10. Ravi Bhalla

Despite often trading punches with the majority of the city council, the new Hoboken mayor kept his base happy by signing “progressive” executive orders and keeping the local bar scene in check. After opting not to campaign against bringing back runoffs, his first major political test as won’t arrive until the ward council races in November 2019.

 

9. Jimmy Davis

Davis was expected to face a stiff test in former Assemblyman Jason O’Donnell, where many onlookers expected a runoff, but the incumbent ended up winning by a stunning 16 points. Erica Daughtry, Joe DeMarco and Chiaravalloti made a formidable front line in this one.

 

8. Sandra Cunningham

A staple in Jersey City politics, Cunningham managed to avoid suffering any collateral damage in the HCDO debacle and also maintained strong ties with legislators throughout the entire state. Neither was an easy feat to accomplish.

 

7. Amy DeGise

Not much to say that hasn’t already been said: the Jersey City BOE trustee became the first female chair of the HCDO on June 12th when she bested Stack. Her first major task in 2019 will be assigning the party line to the six Hudson assembly candidates.

 

5 (tie). Anthony Vainieri

The lifelong North Bergenite not only appears poised for a third term as chair of the Hudson freeholders, but is now starting to look like the most logical choice to succeed Sacco as mayor when he decides to call it a career – which of course won’t be any time soon.

 

5 (tie). Tom DeGise

The Hudson County executive’s political life briefly flashed before his eyes when he was blindsided by Stack and Fulop at the Coach House diner on a fateful snowy day in March. In a twist of fate, his daughter was the one to best Stack one-on-one and prolong his political career.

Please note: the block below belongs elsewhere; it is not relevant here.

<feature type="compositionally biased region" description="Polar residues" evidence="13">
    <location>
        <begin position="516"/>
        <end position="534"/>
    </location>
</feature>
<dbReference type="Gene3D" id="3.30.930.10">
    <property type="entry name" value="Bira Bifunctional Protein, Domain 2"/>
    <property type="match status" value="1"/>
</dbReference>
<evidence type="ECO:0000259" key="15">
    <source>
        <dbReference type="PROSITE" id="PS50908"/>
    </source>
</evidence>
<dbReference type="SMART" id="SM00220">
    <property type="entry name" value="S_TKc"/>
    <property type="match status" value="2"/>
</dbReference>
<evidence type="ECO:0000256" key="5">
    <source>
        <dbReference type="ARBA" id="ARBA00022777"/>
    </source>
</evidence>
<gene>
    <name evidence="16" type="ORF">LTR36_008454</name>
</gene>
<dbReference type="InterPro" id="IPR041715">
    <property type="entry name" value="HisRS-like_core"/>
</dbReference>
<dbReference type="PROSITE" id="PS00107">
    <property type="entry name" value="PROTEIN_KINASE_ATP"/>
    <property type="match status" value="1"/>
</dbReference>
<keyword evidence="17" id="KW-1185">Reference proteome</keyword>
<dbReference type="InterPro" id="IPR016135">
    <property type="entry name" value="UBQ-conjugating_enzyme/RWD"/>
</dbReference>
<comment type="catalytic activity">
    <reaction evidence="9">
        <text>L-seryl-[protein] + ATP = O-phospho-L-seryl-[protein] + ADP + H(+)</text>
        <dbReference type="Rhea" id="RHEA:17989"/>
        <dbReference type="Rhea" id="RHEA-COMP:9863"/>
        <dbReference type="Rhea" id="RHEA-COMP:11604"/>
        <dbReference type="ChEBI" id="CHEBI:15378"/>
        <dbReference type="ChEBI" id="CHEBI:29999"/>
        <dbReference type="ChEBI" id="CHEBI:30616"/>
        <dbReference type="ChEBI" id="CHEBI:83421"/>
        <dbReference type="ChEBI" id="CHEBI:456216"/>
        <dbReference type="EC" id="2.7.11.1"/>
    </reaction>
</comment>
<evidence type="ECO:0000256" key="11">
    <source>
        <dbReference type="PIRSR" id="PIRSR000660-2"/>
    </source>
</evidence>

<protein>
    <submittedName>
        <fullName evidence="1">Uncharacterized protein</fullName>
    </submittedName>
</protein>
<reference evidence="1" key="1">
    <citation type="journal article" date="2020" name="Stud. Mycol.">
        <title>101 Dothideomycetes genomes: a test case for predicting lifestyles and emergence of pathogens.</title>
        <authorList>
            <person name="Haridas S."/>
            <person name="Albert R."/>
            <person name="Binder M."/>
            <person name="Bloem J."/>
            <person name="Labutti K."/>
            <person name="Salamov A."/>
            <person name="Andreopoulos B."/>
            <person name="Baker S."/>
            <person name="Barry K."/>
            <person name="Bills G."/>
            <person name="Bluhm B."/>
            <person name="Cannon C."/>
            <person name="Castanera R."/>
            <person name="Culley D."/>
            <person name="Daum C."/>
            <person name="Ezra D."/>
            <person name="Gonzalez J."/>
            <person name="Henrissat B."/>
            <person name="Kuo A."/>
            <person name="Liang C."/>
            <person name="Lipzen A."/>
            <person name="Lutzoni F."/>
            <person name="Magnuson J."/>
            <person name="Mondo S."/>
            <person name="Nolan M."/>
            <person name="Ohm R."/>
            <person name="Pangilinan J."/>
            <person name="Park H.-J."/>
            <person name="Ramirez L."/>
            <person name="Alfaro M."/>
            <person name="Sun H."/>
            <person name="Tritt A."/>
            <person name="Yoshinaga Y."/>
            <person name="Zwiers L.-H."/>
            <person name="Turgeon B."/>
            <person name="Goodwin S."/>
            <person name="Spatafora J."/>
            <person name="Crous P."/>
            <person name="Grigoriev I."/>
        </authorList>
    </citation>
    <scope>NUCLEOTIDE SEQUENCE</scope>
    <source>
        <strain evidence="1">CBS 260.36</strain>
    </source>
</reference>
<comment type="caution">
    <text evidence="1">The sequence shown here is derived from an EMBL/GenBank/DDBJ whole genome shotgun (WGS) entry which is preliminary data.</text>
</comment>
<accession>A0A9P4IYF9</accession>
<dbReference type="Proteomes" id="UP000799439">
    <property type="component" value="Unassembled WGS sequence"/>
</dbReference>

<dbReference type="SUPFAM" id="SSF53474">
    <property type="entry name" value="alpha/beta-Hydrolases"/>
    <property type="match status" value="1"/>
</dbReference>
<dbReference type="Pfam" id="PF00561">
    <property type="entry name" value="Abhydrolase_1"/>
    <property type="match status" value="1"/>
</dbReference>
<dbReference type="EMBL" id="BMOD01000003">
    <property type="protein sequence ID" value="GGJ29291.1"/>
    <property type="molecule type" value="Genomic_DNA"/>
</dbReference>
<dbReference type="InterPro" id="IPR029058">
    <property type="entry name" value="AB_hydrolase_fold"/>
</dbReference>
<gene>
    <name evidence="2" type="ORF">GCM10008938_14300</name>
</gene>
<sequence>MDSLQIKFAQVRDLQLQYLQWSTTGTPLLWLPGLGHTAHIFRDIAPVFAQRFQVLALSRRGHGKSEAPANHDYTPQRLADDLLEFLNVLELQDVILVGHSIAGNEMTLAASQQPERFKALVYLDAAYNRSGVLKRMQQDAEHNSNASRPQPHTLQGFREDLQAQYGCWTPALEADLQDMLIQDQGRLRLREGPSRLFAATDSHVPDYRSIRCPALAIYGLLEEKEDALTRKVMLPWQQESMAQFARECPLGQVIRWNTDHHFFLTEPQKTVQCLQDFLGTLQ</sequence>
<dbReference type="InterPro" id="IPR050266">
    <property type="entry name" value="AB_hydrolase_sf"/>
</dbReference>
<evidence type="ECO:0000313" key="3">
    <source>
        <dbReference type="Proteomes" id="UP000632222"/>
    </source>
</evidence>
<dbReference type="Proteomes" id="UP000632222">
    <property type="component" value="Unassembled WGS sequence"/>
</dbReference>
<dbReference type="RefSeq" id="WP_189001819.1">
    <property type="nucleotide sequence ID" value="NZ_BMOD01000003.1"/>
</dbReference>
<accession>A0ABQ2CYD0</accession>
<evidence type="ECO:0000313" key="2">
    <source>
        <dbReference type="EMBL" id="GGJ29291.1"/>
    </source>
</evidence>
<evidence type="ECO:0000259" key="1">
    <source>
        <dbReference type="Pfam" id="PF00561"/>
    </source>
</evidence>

4. Brian Stack

Stack suffered his first head-to-head loss in decades in 2018 in what looked like a David vs. Goliath type of matchup on paper. However, his GOTV operation performed better than ever in November and it’s beginning to look more and more like he will never face a Union City challenger again.

 

3. Albio Sires

2018 marked the most active Sires has been in West New York in years, helping navigate a Dem committee slate to victory, backing Amy DeGise and sweeping the BOE race with a ticket that included his wife. While he won’t be on the ballot, he will make still make Roque’s life difficult next year.

 

2. Nick Sacco

While it wasn’t an incredibly busy year in North Bergen, the BOE slate backed by Sacco cruised to victory, even with over 20 candidates on the ballot, and the school referendum question was another landslide. He looks to parlay that success into an even more definitive win against Larry Wainstein the second time around in May.

 

1. Bob Menendez

Despite a well-funded opponent, polling poorly and voters identifying high negatives, the senior U.S. senator ultimately won with relative ease. The blue wave hit NJ hard in November and Hudson didn’t disappoint: delivering over 100,000 votes to the outspoken Democrat.